About two hundred years ago, when the United States was a brand-new country, people began to talk about where the president should live. Should the president live in the North or the South? Should the president’s house be a palace or a simpler house?
While Congress debated what to build and where to build it, our first president, George Washington, lived in three houses. The first two were in New York City. The third was in Philadelphia, Pennsylvania. Finally, Washington decided to compromise. He picked a patch of land on the Potomac River. Both Maryland and Virginia gave land for the new capital. The land was on the border of the North and the South and George Washington named the land the District of Columbia, in honor of Christopher Columbus.
A contest to find a builder produced a winning design from Irish-born architect James Hoban, who modeled his building after an Anglo-Irish villa in Dublin called the Leinster House. The cornerstone was laid on October 13, 1792, and over the next eight years a construction team comprised of both enslaved and freed African Americans and European immigrants built the Aquia Creek sandstone structure. It was coated with lime-based whitewash in 1798, producing a color that gave it the famous nickname we all use today. Built at a cost of $232,372, the two-story house took eight years to build. President John Adams and his wife, Abigail, moved into the slightly unfinished house in 1800, and every United States president since then has called it home.
Thomas Jefferson added his own personal touches upon moving in a few months later, installing two water closets and working with architect Benjamin Latrobe to add bookending terrace-pavilions. Having transformed the building into a more suitable representation of a leader’s home, Jefferson held the first inaugural open house in 1805, and also opened its doors for public tours and receptions on New Year’s Day and the Fourth of July.
The building’s South and North Porticoes were added in 1824 and 1829, respectively, while John Quincy Adams established the residence’s first flower garden. William Taft hired architect Nathan Wyeth to expand the executive wing in 1909, resulting in the formation of the Oval Office as the president’s workspace.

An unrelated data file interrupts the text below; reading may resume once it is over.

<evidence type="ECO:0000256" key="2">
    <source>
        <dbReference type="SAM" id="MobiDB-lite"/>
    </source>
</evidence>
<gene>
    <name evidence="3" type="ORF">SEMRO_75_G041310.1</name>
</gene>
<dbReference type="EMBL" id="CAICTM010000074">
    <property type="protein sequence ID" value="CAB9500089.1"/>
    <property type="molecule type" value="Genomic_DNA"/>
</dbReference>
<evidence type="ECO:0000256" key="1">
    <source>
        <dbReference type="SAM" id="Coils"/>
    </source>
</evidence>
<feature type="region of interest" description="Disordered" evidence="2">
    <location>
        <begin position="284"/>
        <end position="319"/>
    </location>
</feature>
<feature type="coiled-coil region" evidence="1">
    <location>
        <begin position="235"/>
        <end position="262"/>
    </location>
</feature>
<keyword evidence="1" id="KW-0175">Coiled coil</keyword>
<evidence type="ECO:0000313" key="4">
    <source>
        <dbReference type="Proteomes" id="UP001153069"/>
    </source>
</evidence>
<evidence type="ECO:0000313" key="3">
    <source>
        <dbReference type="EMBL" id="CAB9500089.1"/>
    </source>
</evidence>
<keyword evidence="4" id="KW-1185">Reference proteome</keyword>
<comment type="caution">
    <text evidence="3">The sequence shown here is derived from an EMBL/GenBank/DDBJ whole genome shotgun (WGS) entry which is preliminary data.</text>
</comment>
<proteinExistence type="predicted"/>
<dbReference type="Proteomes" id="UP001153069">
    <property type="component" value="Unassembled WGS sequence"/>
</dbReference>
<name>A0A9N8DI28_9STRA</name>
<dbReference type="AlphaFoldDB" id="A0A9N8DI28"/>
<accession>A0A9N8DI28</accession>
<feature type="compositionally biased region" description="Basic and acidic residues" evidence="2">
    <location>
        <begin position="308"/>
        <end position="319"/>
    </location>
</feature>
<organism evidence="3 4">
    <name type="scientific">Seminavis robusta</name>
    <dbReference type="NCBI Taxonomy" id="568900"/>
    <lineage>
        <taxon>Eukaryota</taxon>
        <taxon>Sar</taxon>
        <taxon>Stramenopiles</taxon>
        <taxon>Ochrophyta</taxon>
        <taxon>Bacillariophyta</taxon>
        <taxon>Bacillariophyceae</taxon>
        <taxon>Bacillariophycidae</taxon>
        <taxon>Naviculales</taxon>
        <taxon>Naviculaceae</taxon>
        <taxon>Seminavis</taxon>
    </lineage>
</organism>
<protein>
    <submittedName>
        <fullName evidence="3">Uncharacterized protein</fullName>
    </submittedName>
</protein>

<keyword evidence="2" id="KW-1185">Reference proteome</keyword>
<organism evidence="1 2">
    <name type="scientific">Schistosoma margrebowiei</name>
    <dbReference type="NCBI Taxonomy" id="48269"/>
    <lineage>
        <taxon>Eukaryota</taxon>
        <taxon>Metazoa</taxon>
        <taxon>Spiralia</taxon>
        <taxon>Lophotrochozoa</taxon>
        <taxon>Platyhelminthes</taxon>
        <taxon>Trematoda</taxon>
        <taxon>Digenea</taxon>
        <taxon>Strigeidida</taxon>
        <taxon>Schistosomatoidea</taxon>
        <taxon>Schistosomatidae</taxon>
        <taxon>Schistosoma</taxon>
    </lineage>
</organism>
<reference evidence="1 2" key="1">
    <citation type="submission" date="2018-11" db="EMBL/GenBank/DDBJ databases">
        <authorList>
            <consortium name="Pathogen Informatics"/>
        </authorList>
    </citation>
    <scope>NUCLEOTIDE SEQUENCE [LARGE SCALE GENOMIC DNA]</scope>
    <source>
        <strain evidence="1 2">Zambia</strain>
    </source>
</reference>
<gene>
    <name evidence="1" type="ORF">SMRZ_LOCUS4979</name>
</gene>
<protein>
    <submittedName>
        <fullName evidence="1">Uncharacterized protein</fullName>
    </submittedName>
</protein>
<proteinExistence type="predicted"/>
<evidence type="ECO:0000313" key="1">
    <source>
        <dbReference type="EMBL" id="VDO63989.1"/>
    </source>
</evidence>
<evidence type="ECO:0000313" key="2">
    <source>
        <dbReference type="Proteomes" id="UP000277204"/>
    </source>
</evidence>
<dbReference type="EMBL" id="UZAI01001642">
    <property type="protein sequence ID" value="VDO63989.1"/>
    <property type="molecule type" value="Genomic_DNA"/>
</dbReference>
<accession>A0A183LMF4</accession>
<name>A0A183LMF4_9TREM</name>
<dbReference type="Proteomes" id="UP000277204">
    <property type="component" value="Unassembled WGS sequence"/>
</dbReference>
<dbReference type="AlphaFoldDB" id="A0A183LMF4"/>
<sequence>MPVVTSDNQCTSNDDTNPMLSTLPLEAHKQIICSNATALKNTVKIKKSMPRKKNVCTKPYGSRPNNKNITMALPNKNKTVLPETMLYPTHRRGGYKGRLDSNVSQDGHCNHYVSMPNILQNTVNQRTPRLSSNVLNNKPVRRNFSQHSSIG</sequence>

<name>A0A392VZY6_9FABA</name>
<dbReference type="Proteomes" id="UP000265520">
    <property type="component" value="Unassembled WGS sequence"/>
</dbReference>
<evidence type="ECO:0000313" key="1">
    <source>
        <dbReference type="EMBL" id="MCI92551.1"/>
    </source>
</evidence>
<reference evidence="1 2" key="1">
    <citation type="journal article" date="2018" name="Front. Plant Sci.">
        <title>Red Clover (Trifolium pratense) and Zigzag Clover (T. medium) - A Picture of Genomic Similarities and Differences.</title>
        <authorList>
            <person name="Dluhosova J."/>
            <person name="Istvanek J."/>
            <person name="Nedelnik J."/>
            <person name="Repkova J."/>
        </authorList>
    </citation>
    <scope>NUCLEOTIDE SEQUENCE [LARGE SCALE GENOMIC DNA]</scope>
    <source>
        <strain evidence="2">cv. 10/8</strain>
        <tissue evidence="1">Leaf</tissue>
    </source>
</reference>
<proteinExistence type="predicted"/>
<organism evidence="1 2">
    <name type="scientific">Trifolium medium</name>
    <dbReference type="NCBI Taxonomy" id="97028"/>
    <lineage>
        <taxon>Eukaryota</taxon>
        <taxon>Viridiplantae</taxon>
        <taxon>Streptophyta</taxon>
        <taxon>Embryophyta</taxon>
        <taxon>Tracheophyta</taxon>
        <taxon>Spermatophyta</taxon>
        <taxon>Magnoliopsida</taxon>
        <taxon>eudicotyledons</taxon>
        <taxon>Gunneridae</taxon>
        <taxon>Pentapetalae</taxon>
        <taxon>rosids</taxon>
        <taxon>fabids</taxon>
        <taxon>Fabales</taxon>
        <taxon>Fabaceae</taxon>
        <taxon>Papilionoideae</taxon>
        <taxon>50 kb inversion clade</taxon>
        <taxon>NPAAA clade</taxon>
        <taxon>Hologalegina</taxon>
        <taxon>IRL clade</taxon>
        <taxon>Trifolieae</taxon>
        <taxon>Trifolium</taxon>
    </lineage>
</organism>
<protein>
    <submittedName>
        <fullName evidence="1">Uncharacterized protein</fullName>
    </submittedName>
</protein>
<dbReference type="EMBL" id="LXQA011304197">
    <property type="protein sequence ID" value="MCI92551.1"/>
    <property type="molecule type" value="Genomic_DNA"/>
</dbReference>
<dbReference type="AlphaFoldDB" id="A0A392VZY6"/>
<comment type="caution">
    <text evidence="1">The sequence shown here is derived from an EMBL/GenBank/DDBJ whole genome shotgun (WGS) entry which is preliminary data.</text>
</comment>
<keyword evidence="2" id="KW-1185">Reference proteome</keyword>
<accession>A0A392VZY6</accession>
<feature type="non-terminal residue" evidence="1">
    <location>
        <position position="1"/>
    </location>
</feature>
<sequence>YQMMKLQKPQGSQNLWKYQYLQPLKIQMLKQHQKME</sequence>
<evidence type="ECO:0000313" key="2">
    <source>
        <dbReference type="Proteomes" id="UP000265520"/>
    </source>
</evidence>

After Franklin Roosevelt entered the office, architect Eric Gugler more than doubled the space of what was becoming known as the “West Wing,” added a swimming pool in the west terrace for the polio-stricken president, and moved the Oval Office to the southeast corner. A new east wing was constructed in 1942, its cloakroom transformed into a movie theater.
A final major overhaul took place after Harry Truman entered office in 1945. With deterioration and structural problems mounting, most of the building’s interior was stripped bare as a new concrete foundation went in place. The Trumans helped redesign most of the staterooms and decorate the second and third floors, and the president proudly displayed the results during a televised tour of the completed house in 1952.
The White House is a place where history continues to unfold. There are 142 rooms, 35 bathrooms, and 6 levels in the residence with floor space totaling approximately 55,000 square feet. There are also 412 doors, 147 windows, 28 fireplaces, 8 staircases, and 3 elevators. The White House kitchen is able to serve dinner to as many as 140 guests and hors d’oeuvres to more than 1,000. The White House requires 570 gallons of paint to cover its outside surface and President Theodore Roosevelt officially gave the White House its current name in 1901.
The only private residence of a head of state open free of charge to the public, the White House reflects our nation’s history through the accumulated collections of its residing presidents and serves as a worldwide symbol of the American republic.